For the last couple of weeks, I’ve been meaning to get down to the Neal Smith National Wildlife Refuge to take pictures of the late summer/early autumn wildflowers. Like an idiot, I kept putting off my visit, forgetting that the federal facility would be affected by a government shutdown.
So, instead of new shots of flowers blooming right now in central Iowa, today’s post features pictures I took about six weeks ago in Dallas County. Prairie sage usually blooms in August and September and is easy to spot on the landscape long after its flowers have gone.
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Artemisia ludoviciana has many common names, including “White sage, Prairie sage, Silver sage, White sagebrush, Louisiana wormwood, Silver wormwood, Louisiana sagewort, Gray sagewort, Cudweed sagewort, [and] Mugwort wormwood.” A member of the aster family, prairie sage is not related to the culinary herb sage, which is in the mint family.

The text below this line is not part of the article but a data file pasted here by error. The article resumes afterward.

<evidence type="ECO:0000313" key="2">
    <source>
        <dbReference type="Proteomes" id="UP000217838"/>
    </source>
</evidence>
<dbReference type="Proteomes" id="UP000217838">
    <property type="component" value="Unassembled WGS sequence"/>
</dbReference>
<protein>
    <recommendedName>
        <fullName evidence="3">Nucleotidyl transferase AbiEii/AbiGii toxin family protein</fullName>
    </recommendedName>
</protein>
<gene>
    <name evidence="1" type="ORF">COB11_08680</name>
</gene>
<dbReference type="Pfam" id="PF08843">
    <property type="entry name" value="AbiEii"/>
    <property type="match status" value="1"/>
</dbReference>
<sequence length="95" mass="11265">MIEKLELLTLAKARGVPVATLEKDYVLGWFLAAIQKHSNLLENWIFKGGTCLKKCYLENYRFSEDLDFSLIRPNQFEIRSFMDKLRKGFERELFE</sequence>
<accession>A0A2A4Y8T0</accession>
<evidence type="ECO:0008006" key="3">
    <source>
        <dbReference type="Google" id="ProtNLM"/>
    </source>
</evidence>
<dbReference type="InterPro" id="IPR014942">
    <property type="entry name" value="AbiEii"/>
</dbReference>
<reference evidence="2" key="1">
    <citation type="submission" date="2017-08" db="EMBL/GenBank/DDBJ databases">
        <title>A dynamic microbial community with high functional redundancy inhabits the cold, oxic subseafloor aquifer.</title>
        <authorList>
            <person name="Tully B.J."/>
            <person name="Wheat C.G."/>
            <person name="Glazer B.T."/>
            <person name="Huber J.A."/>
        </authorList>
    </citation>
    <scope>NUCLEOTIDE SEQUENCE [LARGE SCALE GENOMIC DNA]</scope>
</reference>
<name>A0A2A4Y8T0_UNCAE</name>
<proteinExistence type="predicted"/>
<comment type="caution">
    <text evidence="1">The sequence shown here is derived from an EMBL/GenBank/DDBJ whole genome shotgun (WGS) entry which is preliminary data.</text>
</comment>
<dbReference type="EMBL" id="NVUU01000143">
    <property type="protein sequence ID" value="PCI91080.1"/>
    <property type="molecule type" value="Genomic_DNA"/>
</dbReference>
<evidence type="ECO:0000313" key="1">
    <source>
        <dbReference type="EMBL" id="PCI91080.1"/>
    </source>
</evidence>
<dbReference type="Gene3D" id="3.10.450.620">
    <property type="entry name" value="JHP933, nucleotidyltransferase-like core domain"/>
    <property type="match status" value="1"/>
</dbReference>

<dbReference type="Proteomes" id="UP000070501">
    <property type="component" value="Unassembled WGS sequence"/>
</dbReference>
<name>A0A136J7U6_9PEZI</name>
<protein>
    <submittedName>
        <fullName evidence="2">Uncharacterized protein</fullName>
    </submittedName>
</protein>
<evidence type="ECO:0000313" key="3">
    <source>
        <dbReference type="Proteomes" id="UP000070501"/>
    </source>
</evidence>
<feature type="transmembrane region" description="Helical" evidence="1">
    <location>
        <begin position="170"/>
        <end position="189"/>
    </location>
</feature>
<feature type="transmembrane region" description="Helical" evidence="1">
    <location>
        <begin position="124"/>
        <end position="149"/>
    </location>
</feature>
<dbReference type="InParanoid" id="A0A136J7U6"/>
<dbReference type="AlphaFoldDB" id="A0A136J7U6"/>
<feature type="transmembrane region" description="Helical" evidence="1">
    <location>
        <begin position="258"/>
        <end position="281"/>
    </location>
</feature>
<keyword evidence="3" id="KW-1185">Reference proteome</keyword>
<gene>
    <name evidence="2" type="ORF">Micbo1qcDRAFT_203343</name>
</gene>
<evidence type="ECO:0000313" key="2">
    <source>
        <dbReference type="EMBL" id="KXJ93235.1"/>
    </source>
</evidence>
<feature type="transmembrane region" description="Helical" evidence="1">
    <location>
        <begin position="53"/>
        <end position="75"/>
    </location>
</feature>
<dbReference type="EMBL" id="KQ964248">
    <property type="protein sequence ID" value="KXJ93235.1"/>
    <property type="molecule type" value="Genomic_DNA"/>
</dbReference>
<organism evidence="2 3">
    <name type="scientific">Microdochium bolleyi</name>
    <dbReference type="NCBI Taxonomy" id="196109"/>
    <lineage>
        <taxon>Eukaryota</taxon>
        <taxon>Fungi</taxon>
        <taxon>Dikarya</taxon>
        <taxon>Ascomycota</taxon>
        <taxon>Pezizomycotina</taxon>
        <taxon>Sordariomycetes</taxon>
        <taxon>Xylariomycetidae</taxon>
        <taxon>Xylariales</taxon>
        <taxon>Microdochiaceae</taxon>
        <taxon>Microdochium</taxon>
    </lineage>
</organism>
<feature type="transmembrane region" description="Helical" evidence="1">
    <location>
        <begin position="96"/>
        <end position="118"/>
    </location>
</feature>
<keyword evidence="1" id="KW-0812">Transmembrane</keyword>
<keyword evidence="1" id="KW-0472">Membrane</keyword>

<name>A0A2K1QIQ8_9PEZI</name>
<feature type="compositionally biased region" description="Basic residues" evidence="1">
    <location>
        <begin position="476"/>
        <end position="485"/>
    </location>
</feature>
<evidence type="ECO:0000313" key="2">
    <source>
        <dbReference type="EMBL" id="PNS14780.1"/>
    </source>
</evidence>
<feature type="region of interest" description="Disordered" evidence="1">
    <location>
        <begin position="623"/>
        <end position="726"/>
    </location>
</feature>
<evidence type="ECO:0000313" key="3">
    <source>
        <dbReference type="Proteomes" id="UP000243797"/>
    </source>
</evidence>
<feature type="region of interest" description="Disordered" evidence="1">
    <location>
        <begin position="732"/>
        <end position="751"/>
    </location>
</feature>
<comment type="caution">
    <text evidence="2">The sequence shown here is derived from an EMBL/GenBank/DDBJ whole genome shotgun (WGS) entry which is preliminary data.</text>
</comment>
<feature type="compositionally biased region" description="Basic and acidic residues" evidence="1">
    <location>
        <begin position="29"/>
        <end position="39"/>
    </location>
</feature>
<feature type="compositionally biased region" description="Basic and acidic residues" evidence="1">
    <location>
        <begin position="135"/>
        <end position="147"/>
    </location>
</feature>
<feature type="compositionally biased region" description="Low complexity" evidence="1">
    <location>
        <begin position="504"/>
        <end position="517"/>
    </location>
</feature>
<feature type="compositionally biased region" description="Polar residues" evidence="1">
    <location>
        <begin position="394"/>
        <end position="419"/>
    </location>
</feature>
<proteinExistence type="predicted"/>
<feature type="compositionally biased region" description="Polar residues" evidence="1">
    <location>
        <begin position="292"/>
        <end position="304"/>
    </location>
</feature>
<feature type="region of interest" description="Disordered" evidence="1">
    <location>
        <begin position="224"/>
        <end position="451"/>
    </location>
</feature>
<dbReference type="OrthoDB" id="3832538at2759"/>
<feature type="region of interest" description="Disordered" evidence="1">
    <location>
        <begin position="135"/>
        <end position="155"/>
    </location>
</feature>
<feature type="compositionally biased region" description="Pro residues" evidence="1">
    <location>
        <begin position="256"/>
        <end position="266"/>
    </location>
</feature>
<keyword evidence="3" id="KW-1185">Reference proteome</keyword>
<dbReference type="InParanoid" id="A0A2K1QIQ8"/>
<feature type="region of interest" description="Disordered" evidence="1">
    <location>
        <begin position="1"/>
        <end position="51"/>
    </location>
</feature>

The Natural Resources Conservation Service’s page on prairie sage is unavailable because of the federal government shutdown, but according to the Iowa Association of Naturalists,
Prairie sage is easily identified by its pale, whitish green color and strong sage odor. The stem and underside of the leaves are covered with a fuzzy mat of grayish hairs. It is found throughout the prairie, wherever there are dry, rocky, or sandy soils, and blooms from August to September.
The flower heads on prairie sage are only about 1/8 inch in diameter, and many florets are on each head. My photography skills weren’t up to the task of capturing these flowers, but you can see the plant well enough.
Some yellow or gray-headed coneflowers are around and behind the prairie sage in these shots.